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Harvard ‘Pausing’ Investments in Some Fossil Fuels

Harvard Management Company has its offices in the Federal Reserve building in Boston.
Harvard Management Company has its offices in the Federal Reserve building in Boston. By Zorigoo Tugsbayar
By Julia E. DeBenedictis and Ike J. Park, Crimson Staff Writers

Harvard Management Company’s head of natural resources Colin Butterfield said that Harvard is “pausing” investments in some fossil fuels at a Business School event Monday.

During the discussion on the effects of climate change on investments, Butterfield said that Harvard's natural resources portfolio will not likely invest in the fossil fuel industry in the future because those funds do not perform that well financially.

“What I can tell you is, from my area, I could honestly say that I doubt—I can’t say never, because never say never—but I doubt that we would ever make a direct investment with fossil fuels,” he said. “But that’s more of an Investment Committee decision, and I cannot talk on their behalf.”

Butterfield added that Harvard does indirectly invest in fossil fuels through outside funds. Members of the Harvard Corporation indicated in October that the University was moving away from investments in coal because they were not profitable.

Butterfield joined HMC in October 2016 to head the natural resources division of HMC, coming from a background investing in agriculture and timber. At the event, he talked about his own opinions on climate change and its impact on investments. George Serafeim, a Business School professor who does research on Environmental, Social, and Governance—“ESG”— factors to investing, moderated the conversation.

In November, Harvard Management Company set forth to “refine” its investments in natural resources, which include vineyards in California and timber yards in South America. Butterfield said that the natural resources portfolio “is not looking at energy at the moment.”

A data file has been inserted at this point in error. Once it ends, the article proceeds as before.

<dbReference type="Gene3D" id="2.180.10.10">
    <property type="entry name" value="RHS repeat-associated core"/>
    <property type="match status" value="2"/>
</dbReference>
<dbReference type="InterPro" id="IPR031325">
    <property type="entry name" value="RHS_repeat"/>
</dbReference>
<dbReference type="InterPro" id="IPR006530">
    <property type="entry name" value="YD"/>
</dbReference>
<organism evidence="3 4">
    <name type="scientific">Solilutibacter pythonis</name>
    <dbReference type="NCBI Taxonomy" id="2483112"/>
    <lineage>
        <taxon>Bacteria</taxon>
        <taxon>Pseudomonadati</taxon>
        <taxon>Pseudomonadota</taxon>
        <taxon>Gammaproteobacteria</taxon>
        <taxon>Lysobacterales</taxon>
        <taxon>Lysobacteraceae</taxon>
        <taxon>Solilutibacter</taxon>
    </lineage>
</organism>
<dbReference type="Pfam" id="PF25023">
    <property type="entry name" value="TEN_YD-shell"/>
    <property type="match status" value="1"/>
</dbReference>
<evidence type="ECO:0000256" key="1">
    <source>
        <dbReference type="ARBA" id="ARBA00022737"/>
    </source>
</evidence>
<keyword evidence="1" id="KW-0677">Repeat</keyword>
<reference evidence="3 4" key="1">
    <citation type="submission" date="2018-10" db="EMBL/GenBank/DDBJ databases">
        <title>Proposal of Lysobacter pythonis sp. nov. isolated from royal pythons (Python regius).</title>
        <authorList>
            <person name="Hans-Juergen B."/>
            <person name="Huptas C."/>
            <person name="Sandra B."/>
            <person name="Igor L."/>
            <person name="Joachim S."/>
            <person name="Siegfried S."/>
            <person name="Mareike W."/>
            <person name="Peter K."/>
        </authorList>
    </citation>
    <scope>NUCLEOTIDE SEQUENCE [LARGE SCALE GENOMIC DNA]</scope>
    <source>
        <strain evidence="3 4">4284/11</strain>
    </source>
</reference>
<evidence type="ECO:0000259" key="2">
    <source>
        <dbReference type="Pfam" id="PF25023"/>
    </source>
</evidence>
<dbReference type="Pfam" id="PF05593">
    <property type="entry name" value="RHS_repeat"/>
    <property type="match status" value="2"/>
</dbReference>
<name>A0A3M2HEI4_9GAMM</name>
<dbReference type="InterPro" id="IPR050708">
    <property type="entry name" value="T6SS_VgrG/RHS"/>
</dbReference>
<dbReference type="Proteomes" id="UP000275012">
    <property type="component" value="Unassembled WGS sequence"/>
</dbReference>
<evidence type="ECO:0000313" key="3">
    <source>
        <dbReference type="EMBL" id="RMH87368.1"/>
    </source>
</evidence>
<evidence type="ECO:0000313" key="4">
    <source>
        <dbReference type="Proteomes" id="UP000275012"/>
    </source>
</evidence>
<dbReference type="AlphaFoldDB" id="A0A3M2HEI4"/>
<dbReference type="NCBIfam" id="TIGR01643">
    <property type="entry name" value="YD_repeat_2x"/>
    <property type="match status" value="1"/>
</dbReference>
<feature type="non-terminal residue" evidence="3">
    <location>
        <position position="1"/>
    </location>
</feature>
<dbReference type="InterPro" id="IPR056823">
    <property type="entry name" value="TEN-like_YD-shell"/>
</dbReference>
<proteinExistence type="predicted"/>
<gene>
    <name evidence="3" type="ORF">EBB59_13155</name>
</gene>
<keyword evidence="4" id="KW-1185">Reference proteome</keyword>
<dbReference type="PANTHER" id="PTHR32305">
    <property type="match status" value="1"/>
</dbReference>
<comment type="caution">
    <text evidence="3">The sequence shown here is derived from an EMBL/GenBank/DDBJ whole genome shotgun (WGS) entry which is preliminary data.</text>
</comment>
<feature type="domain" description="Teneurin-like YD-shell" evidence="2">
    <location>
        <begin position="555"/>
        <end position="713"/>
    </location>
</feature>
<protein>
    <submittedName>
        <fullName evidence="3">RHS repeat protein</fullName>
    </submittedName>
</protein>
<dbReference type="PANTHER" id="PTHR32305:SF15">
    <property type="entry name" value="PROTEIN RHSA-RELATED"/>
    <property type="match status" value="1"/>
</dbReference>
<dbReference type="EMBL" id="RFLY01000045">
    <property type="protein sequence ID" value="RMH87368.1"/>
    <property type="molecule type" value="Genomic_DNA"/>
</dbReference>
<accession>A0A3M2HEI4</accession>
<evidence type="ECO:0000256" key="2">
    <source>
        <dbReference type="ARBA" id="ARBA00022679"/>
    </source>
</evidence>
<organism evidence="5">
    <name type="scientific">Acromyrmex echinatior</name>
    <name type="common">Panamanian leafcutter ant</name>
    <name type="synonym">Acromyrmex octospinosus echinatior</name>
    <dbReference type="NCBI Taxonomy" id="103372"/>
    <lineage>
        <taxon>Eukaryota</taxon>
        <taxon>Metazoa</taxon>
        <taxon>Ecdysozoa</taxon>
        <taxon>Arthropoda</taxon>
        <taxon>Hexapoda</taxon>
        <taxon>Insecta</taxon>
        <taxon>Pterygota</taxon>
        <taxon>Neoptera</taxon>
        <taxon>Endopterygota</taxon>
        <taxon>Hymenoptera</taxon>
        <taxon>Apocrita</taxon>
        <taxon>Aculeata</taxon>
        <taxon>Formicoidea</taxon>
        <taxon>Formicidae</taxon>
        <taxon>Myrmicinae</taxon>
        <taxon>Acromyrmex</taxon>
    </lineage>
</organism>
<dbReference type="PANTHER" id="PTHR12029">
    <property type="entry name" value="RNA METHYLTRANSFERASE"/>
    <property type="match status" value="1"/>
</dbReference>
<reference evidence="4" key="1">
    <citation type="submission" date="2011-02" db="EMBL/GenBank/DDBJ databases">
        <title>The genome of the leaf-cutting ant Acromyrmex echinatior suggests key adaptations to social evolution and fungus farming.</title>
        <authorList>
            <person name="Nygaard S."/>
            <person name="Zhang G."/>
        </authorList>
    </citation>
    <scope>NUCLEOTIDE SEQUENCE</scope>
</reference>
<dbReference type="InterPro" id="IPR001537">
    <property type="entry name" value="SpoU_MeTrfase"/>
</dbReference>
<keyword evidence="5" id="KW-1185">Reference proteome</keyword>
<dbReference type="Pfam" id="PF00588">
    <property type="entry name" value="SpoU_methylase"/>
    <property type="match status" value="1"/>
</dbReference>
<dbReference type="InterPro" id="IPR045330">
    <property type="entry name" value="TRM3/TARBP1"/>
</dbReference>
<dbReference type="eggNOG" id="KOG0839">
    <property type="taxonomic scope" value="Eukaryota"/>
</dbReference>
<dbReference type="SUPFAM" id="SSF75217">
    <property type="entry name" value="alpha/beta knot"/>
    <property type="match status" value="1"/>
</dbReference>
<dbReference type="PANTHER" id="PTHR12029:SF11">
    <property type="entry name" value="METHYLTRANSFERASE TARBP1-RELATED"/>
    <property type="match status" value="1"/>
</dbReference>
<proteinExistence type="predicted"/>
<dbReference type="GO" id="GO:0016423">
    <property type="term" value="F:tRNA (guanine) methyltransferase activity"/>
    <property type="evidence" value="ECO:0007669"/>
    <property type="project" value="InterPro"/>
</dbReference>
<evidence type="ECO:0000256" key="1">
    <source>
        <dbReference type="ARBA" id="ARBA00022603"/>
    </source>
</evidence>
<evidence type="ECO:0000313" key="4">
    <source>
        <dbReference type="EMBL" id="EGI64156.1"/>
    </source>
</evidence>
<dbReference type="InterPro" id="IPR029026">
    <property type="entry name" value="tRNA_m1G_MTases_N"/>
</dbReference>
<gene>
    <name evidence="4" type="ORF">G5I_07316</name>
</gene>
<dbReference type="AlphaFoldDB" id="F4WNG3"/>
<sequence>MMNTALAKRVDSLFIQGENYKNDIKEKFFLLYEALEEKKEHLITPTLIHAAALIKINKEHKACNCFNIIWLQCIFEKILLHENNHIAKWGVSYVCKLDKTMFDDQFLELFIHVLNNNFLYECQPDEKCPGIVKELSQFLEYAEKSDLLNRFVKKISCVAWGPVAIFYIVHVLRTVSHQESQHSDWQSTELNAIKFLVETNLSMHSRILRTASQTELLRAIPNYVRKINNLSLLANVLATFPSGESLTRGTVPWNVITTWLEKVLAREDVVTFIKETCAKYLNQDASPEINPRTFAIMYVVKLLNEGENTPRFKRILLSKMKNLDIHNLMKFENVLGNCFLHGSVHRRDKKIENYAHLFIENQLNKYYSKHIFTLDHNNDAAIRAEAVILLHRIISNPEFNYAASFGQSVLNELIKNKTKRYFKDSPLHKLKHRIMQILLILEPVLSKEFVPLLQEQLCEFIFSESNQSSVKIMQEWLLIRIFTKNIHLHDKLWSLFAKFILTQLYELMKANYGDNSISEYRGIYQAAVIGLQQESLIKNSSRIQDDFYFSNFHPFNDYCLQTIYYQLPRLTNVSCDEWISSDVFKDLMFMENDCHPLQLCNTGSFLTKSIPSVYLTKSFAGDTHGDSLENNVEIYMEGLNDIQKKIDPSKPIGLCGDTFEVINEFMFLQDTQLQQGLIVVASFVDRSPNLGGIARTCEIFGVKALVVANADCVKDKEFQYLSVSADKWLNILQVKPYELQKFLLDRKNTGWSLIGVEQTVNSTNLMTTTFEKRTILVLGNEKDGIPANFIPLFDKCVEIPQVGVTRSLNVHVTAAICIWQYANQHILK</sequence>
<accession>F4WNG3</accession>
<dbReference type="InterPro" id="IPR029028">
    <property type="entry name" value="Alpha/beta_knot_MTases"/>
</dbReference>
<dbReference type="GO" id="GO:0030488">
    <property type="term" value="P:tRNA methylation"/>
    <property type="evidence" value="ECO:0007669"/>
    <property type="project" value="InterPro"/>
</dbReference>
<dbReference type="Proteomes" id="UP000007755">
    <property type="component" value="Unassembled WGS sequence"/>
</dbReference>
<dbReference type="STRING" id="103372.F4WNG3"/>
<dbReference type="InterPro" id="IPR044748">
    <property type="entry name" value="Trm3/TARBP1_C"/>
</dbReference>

“For now, we are pausing minerals and oil and gas,” he said.

Butterfield said that climate change is “a huge problem,” and that he actively considers and thinks about it in his role at the helm of HMC’s natural resources.

“I clearly feel that we are stealing from the future generations,” he said. “When you go out there and invest in natural resources, and you start looking at what’s happening in the world of natural resources, it’s pretty scary—we need to have more of these conversations.”

Harvard’s investments in natural resources have been controversial among some student activists, who have demanded that the University divest its endowment from all fossil fuels. Harvard has repeatedly said it will not do so.

In fiscal year 2016, the value of Harvard’s natural resources assets fell by 10.2 percent. That steep decline was part of broader drop at HMC in fiscal year 2016; the value of the University’s endowment fell by almost $2 billion.

Some members of activist group Divest Harvard attended the conversation; one student asked Butterfield about Harvard’s commitment to investing in more sustainable forms of energy and divesting from fossil fuels.

“It’s a huge concern,” Butterfield said.

—Staff writer Julia E. DeBenedictis can be reached at Follow her on Twitter @julia_debene.

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